How to Teach at Home
by Christina Yeager
Despite having autism, Jacob Barnett pursued a homeschooling education exploring math and science on his own terms. He was accepted and attended college in his early teens. Jacob built a series of mathematical models that expanded Einstein's field of relativity and may be on track for a Nobel Prize.
Jacob Barnett: Gifted autistic mathematician.
Jacob Barnett was diagnosed with moderate to severe autism at age two. His team of doctors had told his mother at one point he would never "read or tie his shoes" let alone live a normal life. Due to the Asperger’s Syndrome, he attended public school up to the 3rd grade in Special Education classes. At school, he wasn't being taught and showed no interest in learning. This concerned his mother as she noticed he was different in school than at home where he displayed interest in puzzles and maps.
“The school came up to me and told me that he would never need his alphabet cards because he would never learn to read.”
His mother withdrew him and began homeschooling him. She allowed Jacob to explore the things he loved, math and science. By eight years old, he was sitting in on college physics courses, observing. Jacob eventually taught himself high school math in the form of algebra, geometry, and calculus in just two short weeks. He was a full-time college student by the time he was eleven years old.
Jacob submitted his master's thesis at the age of fifteen. He co-authored a publication "Origin of maximal symmetry breaking in even PT-symmetric lattices" and is considered one of the world’s most promising physicists.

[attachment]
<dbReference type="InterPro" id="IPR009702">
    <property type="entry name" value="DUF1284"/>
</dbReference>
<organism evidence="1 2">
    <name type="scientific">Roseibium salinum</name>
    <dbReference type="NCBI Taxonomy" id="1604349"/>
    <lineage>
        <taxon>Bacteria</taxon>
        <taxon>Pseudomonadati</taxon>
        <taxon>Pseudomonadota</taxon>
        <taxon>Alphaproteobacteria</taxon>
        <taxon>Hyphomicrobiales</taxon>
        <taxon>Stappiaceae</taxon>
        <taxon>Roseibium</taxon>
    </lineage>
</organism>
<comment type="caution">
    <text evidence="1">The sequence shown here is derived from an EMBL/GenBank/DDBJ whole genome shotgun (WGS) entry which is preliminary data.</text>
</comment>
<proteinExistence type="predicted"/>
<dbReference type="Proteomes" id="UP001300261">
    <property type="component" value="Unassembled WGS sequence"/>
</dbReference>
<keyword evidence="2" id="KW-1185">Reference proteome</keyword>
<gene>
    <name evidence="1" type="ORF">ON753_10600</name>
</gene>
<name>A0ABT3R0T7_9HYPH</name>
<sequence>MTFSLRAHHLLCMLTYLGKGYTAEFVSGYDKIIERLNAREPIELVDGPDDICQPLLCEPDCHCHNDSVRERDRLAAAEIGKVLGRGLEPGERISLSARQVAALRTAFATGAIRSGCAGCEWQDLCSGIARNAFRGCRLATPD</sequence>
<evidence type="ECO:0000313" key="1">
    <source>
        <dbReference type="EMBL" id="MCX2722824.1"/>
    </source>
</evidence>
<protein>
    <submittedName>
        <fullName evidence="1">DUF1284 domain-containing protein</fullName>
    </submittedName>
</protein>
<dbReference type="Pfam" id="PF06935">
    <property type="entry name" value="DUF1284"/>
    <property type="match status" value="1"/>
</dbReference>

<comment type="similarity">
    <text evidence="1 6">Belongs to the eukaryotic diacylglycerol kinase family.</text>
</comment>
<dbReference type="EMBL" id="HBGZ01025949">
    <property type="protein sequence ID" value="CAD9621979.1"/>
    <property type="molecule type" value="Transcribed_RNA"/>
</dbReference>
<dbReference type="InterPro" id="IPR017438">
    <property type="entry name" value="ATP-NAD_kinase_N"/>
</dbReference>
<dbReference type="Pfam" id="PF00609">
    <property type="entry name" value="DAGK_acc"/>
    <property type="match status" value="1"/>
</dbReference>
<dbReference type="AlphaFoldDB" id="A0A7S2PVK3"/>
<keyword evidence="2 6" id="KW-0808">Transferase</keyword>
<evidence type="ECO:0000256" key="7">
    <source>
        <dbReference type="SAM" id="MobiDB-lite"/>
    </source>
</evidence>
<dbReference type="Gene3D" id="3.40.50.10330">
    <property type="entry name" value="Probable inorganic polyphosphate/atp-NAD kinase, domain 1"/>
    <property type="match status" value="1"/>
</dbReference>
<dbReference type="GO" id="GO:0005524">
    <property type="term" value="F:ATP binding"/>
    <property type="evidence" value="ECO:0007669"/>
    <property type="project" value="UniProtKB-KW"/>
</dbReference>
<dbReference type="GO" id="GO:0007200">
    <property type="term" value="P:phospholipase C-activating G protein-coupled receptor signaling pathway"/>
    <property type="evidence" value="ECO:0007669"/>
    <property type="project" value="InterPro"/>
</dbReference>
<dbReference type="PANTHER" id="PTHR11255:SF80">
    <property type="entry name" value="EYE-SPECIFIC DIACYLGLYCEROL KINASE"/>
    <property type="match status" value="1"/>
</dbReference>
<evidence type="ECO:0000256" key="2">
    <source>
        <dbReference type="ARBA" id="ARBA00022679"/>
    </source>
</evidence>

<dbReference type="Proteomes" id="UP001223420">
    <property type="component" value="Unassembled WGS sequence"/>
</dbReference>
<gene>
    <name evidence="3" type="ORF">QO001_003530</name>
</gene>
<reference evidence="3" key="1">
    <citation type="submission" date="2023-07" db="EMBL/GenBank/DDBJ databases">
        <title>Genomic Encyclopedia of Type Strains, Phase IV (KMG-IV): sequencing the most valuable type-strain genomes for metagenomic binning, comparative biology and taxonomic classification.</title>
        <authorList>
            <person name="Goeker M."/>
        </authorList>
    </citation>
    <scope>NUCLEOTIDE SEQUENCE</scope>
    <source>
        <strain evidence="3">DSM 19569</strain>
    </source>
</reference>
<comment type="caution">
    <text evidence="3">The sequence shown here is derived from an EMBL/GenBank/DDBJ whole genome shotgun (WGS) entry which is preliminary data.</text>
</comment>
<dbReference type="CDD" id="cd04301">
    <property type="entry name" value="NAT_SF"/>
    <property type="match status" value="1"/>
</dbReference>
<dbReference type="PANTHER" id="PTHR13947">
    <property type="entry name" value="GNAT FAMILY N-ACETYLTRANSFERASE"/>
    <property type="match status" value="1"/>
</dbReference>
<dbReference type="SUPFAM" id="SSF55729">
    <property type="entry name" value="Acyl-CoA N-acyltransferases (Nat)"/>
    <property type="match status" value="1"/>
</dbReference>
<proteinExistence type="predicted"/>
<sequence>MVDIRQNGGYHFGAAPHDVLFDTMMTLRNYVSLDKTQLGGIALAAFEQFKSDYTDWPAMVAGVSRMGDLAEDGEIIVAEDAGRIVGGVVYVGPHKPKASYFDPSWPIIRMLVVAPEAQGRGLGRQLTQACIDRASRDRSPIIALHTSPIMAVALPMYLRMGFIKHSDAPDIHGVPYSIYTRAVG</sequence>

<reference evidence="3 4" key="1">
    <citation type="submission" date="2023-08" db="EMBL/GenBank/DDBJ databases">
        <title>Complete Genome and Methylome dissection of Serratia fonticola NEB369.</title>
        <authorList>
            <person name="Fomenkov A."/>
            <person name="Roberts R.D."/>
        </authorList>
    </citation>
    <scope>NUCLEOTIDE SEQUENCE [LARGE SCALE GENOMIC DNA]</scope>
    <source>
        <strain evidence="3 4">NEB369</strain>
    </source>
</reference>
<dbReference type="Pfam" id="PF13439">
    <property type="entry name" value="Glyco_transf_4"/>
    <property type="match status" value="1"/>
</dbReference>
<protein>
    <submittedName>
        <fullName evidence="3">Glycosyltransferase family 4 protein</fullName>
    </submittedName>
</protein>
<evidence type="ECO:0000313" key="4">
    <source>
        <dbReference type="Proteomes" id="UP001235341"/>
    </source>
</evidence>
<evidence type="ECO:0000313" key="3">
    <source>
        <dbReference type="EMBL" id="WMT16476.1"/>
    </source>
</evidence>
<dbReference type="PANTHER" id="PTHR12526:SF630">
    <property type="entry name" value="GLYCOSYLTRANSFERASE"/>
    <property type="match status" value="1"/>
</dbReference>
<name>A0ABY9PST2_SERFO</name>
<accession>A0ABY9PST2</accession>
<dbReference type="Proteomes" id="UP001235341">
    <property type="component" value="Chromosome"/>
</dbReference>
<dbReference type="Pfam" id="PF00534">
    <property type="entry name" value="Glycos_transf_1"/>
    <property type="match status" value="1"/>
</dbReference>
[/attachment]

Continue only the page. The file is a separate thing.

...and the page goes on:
He’s the youngest researcher to ever be accepted to Waterloo, Ont.’s Perimeter Institute for Theoretical Physics - the youngest student ever in the institute’s sixteen-year history to do so.
"My current research is devoted to studying problems with many particles in an extension of standard quantum mechanics. In particular, I'm studying how entangled a state of such a system is when it has minimal energy."
Jacob's website comments that he is teaching and obtaining a Phd in Quantum Physics.
Scientist and theorist from around the world hope his current studies will guide him to reveal how Einstien's Theory of Relativity is incomplete and rewrite history - not to prove that it's wrong like it may have been suggested previously.
His story isn't over yet. Jacob has a fascinating path ahead of him and frankly, it will be interesting to see where his brilliant mind takes him.